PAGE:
Flat-Pack Clothes: The Future of fashion?

Photo by Action Press / Rex Features Young couple shopping IKEA furniture store, Hamburg, Germany - Nov 2008

Photo by Action Press / Rex Features
Young couple shopping in IKEA

Love it or hate it, we’ve all heard of flat-pack furniture. The radical idea from Sweden that gave us inexpensive bookcases and tables, but ones that we had to construct ourselves.  Now another Swedish businessman reckons we ought to be doing exactly the same with our clothes.

Flat-Pack Clothes founder

Swedish author and Fortune 500 business consultant Stefan Engeseth thinks that the time for throw-away fashion is over.In his mind he believes that people are now much more concerned with the environment and the conditions of labour markets in poorer parts of the world.

“Fashion is an expression of how to package and sell design,” according to Engeseth via a press release.

But he’s not suggesting that all clothes should be flat-packed and the buyer be responsible for constructing them into wearable pieces. He reckons that stores like Ikea could offer both whole clothing items, and parts that require assembly.

“Emotionally, this connects people to how life was in the beginning,” Engeseth says. “Customers can personalize and ‘hack’ the designs.” He explains, “We’re already seeing some shoppers go to outdoor and living stores to buy longer-lasting clothing. Ikea already sells reusable Kr 4 bags that are good and cheap; their clothes could be equally practical, as strong as work clothes.”

Ikea fans are already hacking basic pieces from Ikea stores, and making their own versions of furniture using unusual ideas from websites over the world.

But shouldn’t Engeseth be concerned about the fast-paced fashion trends that retailers such as H&M and Topshop tend to pick up quickly on? He isn’t that bothered:

“There are 57 million Ikea ‘family members’ already, so let them be the only ones who can buy the clothes first. This would be the longest catwalk ever.”

So how exactly would Engeseth’s idea work?

We think that the clothes would come in easy to assemble pieces that could be adjusted for different sizes. It is imagined that you could customise them to make them even more original by adding length to skirts, picking different colours for colours or adding vintage buttons, that kind of thing.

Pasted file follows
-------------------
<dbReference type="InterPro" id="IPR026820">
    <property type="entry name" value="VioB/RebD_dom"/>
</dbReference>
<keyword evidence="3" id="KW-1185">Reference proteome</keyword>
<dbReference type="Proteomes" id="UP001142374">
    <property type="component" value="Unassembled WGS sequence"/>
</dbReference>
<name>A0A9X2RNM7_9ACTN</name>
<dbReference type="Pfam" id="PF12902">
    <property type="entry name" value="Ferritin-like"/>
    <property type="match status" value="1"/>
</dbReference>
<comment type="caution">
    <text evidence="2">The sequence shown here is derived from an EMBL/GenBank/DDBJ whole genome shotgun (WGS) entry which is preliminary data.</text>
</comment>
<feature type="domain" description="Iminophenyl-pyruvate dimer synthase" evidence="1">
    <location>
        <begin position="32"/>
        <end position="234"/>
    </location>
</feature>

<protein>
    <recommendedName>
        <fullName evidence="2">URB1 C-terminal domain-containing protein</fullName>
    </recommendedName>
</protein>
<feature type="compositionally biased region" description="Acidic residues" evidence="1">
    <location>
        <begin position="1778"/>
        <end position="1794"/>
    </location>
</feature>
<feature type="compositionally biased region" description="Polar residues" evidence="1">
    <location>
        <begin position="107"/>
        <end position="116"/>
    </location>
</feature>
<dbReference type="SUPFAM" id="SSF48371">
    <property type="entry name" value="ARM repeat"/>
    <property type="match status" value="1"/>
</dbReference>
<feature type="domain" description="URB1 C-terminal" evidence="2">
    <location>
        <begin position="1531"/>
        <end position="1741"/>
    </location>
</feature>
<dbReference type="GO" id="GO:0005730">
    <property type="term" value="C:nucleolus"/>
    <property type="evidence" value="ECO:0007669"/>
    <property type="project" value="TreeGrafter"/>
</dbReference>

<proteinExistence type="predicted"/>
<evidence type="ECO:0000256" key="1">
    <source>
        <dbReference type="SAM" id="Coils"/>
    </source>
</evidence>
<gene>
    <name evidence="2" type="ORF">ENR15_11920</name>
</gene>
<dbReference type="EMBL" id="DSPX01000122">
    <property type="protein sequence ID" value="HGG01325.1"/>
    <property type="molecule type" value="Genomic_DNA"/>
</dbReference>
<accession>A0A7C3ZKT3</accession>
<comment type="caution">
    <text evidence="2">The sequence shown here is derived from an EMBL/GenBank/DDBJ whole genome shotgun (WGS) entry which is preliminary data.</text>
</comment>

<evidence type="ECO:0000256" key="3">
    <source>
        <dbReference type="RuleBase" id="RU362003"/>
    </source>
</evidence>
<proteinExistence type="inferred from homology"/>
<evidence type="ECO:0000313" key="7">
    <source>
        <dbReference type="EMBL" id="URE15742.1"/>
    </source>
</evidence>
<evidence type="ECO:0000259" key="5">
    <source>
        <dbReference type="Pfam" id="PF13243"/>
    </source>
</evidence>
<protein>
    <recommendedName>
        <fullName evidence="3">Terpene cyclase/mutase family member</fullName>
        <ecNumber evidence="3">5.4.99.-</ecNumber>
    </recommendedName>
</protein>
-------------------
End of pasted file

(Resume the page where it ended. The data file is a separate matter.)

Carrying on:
Engeseth believes that as a society, there is a desire to be different, to stand out from the crowd, which is far removed from generations ago when the object was really to look and act the same as everybody else. Nowadays people want to be able to personalise what they wear and to “hack the designs” as he explains in a press release.  By starting from scratch, you get an emotional attachment to the piece that you’ve designed.

At the moment the idea is very much that, just an idea, but does it have legs?

One glaring problem with the idea of constructing your own clothing is that many of us simply do not have the time, patience, the know-how or even the desire to sit at home making our own clothes. I think you have to be pretty creative, original and perhaps individualistic to go down this path, where you have a burning desire to get stuck into actually constructing stuff that you are going to wear outdoors.

For the most part, those of us who want to look different are more than happy to browse markets, charity shops or the web to find quirky clothes that no-one else is wearing. And the problem is, this market is pretty small as is it.

Luckily for the moment, it is just an idea. But what do you think? Would you buy flat-pack clothes? Let us know.

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